sexism | WAMC

sexism

American politics are obsessed with sex and religion has been wound up in these political struggles, and blamed for not a little of the resistance to meaningful change in America political life.

In "The Sex Obsession," Janet R. Jakobsen examines how gender and sexuality have reappeared time and again at the center of political life, marked by a series of widely recognized issues and movements.

In "The Hunting of Hillary," Pulitzer prize winning political reporter Michael D’Antonio details the years of lies and insults heaped upon Hillary Clinton as she pursued a life devoted to politics and policy. The worst took the form of sexism and misogyny, much of it barely disguised.

A pioneer for women, Clinton was burdened in ways no man ever was. Defined by a right-wing conspiracy, she couldn’t declare what was happening lest she be cast as weak and whiny. Nevertheless, she persisted and wouldn't let them define her.

As "The Hunting of Hillary" makes clear, her achievements have been all the more remarkable for the unique opposition she encountered. The 2016 presidential election can only be understood in the context of the primal and primitive response of those who just couldn’t imagine that a woman might lead.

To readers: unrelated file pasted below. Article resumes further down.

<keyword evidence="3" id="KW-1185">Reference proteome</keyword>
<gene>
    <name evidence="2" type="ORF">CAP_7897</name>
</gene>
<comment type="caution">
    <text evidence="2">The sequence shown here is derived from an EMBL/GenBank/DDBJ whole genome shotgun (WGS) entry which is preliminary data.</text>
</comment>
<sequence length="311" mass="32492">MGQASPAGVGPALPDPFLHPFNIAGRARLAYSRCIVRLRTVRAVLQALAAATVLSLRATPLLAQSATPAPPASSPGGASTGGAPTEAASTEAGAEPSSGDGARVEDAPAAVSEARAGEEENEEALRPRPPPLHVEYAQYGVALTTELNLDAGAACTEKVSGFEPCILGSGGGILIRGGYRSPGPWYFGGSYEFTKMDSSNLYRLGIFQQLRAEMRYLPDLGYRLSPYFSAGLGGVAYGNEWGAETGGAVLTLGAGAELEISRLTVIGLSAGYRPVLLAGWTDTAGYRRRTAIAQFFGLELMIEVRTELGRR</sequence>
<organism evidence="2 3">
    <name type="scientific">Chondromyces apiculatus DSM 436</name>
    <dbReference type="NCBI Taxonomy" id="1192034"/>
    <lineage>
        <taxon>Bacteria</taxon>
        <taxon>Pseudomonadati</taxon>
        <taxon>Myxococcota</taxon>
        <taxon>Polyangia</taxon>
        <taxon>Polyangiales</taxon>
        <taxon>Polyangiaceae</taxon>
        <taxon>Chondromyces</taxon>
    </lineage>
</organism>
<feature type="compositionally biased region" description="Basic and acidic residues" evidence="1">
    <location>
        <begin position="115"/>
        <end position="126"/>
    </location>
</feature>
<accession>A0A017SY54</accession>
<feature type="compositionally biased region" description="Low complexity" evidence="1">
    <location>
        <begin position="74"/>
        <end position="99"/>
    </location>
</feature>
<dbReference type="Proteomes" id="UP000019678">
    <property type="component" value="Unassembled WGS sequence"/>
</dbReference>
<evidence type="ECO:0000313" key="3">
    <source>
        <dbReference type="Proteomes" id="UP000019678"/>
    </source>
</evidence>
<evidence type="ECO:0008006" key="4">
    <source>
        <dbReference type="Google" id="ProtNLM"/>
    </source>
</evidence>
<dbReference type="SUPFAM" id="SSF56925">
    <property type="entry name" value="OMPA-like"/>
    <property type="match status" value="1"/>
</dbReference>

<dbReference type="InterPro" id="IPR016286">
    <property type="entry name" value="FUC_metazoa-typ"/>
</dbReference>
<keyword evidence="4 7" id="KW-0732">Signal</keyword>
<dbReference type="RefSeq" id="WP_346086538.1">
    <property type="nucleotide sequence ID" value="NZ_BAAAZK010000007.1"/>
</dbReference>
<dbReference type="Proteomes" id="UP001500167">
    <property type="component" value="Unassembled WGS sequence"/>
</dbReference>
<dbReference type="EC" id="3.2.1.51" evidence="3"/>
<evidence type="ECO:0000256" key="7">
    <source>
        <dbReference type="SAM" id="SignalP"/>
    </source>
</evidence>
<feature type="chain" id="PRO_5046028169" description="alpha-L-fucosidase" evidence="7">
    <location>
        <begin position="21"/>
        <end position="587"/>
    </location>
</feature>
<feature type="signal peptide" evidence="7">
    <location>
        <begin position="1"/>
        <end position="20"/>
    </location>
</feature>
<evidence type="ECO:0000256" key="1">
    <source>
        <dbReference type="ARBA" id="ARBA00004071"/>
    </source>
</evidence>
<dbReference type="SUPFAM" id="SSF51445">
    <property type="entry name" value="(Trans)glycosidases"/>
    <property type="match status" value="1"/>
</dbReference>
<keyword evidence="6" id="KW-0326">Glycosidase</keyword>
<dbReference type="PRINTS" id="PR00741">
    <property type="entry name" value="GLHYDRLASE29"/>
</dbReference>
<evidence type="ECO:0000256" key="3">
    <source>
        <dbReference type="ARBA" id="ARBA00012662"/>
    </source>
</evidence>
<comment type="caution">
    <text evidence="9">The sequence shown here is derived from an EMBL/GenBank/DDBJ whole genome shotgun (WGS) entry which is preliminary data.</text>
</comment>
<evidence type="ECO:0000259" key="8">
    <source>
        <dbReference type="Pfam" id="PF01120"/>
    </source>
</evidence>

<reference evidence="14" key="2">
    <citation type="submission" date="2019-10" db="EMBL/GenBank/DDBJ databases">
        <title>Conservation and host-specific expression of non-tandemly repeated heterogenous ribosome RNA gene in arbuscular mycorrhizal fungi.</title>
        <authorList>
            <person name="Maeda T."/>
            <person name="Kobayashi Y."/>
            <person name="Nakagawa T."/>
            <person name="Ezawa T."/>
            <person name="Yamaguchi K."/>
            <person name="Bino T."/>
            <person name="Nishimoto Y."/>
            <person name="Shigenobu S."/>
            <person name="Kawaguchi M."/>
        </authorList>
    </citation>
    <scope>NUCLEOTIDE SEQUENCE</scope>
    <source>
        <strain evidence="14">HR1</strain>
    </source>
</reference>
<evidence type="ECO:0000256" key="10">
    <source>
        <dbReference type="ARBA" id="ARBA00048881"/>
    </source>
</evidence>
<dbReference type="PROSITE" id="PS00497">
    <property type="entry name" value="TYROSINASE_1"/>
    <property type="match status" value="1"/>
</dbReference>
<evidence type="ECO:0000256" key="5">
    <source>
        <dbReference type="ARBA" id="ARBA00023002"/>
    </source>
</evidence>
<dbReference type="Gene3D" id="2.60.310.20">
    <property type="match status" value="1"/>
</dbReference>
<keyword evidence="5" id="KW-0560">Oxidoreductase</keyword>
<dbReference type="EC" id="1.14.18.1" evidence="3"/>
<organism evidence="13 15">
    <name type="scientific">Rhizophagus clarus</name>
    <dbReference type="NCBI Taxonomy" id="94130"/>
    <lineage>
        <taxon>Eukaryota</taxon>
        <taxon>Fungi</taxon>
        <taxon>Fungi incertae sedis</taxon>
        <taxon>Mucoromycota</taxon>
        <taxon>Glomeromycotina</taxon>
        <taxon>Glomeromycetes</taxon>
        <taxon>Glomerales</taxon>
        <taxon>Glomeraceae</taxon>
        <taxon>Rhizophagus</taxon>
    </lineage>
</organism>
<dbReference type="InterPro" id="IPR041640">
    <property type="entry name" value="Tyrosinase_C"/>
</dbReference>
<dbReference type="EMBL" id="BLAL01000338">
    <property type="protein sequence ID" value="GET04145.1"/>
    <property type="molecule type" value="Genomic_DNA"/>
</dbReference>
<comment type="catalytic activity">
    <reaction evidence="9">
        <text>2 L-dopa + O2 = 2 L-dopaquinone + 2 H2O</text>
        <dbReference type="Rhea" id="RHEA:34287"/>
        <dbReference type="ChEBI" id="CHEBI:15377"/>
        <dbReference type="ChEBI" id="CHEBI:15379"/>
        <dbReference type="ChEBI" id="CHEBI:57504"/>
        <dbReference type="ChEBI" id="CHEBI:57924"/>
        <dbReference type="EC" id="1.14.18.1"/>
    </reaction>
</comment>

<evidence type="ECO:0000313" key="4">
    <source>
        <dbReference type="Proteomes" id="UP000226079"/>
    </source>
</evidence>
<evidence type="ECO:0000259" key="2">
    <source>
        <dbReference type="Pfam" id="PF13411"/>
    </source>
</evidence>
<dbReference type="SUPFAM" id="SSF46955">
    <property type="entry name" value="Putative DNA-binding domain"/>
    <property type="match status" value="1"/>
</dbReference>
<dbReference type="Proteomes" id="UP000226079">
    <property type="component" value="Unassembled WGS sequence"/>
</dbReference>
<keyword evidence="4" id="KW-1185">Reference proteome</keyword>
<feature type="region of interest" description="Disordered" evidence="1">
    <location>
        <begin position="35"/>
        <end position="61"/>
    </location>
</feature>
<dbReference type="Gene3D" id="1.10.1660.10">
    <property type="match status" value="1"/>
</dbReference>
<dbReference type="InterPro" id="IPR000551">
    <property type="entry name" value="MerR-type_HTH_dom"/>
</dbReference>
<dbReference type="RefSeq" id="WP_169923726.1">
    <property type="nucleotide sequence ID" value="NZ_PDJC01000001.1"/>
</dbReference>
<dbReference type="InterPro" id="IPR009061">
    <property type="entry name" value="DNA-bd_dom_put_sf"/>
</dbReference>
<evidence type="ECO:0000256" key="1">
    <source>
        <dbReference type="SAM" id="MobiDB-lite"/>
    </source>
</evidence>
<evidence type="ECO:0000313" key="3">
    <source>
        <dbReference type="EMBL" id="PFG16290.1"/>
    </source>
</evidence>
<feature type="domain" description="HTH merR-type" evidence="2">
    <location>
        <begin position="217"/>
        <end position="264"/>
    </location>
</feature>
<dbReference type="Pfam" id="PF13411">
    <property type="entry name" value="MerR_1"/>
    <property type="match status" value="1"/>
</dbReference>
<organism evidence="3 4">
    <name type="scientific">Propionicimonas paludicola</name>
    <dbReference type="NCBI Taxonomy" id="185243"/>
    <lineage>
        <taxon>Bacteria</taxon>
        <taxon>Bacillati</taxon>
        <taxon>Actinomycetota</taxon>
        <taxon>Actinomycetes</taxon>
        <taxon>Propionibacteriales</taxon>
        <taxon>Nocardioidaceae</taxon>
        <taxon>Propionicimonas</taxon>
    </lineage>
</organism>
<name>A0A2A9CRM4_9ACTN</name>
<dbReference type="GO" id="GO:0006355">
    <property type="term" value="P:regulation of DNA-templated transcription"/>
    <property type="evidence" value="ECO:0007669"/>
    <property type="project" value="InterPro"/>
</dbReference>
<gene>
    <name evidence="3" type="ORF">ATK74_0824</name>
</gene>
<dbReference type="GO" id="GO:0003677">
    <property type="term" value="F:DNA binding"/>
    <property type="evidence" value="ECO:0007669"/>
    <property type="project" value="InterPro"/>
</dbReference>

9/10/20 Panel

Sep 10, 2020

 

    The Roundtable Panel: a daily open discussion of issues in the news and beyond.

Today's panelists are WAMC’s Alan Chartock, Peabody and Emmy Award-winning journalist Linda Ellerbee, immigration attorney and associate with the Albany law firm of Whiteman Osterman & Hanna, Cianna Freeman-Tolbert, and Tetherless World Professor of Computer, Web and Cognitive Sciences at RPI and Director of the RPI-IBM Artificial Intelligence research collaboration Jim Hendler.

Kate Manne is known for coining the term “himpathy,” popularized in her New York Times piece on the Kavanaugh hearings, and has become a leading voice on how sexism and misogyny manifest in our politics. Her new book is "Entitled: How Male Privilege Hurts Women."